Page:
Yogi Adityanath’s anointment as chief minister of Uttar Pradesh has been the biggest story in Indian media over the last two days.
Urdu newspapers, which to a large extent mirror the mood among Muslims, carried the news prominently. The editorial comments, which are quite revealing, vary from apprehension and anxiety over communal harmony in the state to guarded optimism.
The prominent Urdu newspaper Sahafat has said that these are testing times for the people of Uttar Pradesh. In its editorial on 19 March, it cites the incident of BJP workers attempting to hoist flag on a mosque in Bulandshahar and the VHP’s plan to hold Ram Mahotsav events across the country, apart from a renewed push for the construction of Ram Mandir, to imply that the people may face a tough time in the future.
The multi-edition Roznama Rashtriya Sahara cites several examples to express their apprehensions about the law-and-order situation, suggesting that discord may take precedence over development.
But Lucknow-based Aag has a slightly different take. In its editorial on 19 March, the paper says, “It was commonly felt that a moderate leader with a clean-image and no criminal charges against him would be chosen for the job. However, it seems that the party leadership believed that in view of the situation in Uttar Pradesh, where corruption is rampant and law-and-order is a big issue, they needed a different kind of person—someone with a harsh image…”, the paper noted.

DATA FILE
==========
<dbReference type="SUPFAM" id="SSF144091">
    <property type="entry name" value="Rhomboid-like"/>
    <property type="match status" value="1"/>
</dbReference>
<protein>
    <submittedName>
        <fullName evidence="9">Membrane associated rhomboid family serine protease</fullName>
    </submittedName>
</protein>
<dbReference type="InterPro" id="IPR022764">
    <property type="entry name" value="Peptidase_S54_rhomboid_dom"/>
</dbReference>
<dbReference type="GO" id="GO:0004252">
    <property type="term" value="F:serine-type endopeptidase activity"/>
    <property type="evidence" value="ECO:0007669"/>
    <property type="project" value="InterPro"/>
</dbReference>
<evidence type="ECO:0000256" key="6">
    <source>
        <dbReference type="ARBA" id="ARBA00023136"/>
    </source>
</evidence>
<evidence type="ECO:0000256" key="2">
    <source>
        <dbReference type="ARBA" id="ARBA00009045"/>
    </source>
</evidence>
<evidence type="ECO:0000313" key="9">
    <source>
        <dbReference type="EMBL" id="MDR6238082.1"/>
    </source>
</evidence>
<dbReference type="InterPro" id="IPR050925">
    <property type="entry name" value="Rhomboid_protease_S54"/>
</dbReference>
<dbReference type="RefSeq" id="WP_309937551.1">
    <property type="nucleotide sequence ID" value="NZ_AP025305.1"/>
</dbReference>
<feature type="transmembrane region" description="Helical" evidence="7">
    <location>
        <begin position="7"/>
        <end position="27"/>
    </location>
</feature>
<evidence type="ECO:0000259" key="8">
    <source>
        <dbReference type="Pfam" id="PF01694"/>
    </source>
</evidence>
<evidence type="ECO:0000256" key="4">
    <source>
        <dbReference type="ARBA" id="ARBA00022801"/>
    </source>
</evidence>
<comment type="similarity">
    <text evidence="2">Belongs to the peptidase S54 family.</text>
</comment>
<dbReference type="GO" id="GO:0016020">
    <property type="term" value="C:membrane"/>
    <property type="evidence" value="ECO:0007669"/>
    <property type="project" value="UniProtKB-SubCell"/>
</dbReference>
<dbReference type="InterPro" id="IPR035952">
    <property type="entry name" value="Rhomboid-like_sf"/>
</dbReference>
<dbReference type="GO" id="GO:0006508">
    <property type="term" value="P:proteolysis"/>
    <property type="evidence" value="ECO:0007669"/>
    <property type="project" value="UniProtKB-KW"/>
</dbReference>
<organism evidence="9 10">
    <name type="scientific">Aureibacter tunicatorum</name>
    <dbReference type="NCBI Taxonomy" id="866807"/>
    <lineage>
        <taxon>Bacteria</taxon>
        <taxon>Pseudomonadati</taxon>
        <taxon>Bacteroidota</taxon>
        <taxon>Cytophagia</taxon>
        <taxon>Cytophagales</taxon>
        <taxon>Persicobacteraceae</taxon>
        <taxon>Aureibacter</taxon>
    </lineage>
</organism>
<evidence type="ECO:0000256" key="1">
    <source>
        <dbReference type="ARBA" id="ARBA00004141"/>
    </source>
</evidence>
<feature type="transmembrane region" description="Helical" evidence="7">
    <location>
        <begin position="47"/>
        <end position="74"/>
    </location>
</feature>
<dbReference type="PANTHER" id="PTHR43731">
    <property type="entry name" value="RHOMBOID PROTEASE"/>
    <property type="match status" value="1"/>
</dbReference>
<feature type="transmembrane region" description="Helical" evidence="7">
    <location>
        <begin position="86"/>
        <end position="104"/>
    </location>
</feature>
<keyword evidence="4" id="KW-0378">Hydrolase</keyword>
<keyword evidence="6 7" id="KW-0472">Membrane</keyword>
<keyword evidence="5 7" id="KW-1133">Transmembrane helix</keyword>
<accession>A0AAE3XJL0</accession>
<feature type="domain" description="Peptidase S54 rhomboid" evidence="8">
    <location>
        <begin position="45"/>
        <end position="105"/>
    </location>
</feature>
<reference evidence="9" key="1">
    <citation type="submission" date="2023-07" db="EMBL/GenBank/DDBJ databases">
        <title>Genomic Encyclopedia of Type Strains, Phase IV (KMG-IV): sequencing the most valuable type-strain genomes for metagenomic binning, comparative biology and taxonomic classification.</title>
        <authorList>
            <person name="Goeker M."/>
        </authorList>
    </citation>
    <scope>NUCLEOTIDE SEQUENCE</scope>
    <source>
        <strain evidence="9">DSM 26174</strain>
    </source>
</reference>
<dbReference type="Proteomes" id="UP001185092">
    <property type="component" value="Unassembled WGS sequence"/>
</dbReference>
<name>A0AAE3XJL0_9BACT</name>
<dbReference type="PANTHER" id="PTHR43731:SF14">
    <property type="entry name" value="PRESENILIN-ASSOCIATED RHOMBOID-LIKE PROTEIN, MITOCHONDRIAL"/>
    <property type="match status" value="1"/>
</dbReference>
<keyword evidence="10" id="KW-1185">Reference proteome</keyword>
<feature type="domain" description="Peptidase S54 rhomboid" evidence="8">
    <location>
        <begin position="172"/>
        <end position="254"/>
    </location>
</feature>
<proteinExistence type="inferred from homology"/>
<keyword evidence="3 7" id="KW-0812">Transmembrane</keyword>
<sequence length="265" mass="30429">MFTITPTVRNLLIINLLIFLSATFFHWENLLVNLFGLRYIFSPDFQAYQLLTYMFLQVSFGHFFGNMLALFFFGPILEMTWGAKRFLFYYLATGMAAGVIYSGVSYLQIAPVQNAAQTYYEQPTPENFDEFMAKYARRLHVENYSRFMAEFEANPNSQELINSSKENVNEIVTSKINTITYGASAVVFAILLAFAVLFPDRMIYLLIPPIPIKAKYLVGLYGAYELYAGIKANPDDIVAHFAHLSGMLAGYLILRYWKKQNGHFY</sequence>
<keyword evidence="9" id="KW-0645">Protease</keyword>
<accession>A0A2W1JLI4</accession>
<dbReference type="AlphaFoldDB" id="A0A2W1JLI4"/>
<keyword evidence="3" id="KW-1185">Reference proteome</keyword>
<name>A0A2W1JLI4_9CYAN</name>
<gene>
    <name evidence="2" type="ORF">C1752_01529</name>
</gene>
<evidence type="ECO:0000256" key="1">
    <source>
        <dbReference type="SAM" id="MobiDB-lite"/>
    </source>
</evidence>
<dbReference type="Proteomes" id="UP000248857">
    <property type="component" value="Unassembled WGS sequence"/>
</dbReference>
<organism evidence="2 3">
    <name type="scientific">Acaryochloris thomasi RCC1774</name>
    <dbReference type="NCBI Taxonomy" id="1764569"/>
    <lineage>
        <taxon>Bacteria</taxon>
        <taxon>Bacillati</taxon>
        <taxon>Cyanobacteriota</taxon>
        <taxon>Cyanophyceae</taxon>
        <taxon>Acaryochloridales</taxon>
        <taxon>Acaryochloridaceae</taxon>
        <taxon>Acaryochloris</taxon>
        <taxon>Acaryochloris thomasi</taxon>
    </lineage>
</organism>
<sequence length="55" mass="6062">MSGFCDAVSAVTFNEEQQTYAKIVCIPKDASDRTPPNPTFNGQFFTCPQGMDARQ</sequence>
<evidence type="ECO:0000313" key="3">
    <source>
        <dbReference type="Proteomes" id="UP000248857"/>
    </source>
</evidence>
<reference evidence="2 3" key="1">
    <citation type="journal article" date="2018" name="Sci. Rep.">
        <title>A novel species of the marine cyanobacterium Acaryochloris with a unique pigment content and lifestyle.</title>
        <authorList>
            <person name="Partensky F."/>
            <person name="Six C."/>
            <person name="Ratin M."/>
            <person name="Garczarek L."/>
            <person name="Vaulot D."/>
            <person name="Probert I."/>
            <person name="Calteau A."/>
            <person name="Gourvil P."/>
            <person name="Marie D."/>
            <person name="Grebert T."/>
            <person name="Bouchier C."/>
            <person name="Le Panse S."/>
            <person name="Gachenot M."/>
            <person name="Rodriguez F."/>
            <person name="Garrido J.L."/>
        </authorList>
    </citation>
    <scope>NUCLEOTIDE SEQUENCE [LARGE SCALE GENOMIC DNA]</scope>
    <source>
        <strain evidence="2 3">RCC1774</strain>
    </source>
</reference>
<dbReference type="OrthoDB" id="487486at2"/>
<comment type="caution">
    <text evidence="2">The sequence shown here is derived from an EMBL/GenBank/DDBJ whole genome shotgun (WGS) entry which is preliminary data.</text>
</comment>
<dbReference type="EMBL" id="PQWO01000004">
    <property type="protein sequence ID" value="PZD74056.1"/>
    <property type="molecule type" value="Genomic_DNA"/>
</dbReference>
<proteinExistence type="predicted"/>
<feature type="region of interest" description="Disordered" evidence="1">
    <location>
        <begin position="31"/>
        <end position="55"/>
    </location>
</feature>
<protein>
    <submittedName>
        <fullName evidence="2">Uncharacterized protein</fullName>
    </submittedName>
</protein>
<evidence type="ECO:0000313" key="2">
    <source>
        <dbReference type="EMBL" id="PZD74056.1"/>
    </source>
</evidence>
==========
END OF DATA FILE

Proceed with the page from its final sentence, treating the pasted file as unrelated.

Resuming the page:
Interestingly, after Yogi Adityanath took the oath and addressed his first press conference as chief minister, the newspaper’s editorial on 20 March, sounded more optimistic, especially, because of the new CM’s utterances.
The paper mentions how Adityanath said he would work for all sections of the society and has restrained leaders from making irresponsible statements while asking the police to ensure that there was no ruckus during celebrations by workers.
The editorial further says that a lot is done to acquire power but things change later on and one has to act differently to stay in power. It ends on a positive note, hoping that Adityanath would focus on governance, check corruption and ensure employment.
But Siasat, the Hyderabad-based newspaper, doesn’t share such optimism. In its editorial on 20 March, the paper says, “it seems that the BJP has finally decided to execute its long-term plans and hence Yogi Adityanath has been made the chief minister”.
“BJP leaders used to attack Samajwadi Party over poor law-and-order but now that it has secured the mandate, the party handed the state to a leader who faces several criminal cases”, it writes.
The mass circulated daily urges the government to focus on maintaining communal harmony and to take steps for betterment of Muslims. Some newspapers have expressed worry over the posters asking Muslims to leave which were recently put up in Bareilly.
Salar, another prominent newspaper, mentions that not just Muslims, but also sections of Hindus were unhappy with Yogi Adityanath over his statements. “It seems the aim is to implement BJP’s agenda in UP to pave way for its victory in Lok Sabha polls in 2019.” The Bengaluru-based newspaper says that if situation worsens in UP, it may have affect on the entire country.
Jadid Khabar, which is published from Delhi, in its editorial on Monday, writes that BJP had several leaders in Uttar Pradesh who could have worked on the plank of development and taken the state ahead.
Recalling Yogi’s speeches in the past, the newspaper is worried about a possible rise in communal temperature in the state. The paper insists that the huge mandate is for development of the state and reminds BJP of its immense responsibility towards the people of Uttar Pradesh.
Updated Date: Mar 20, 2017 14:14 PM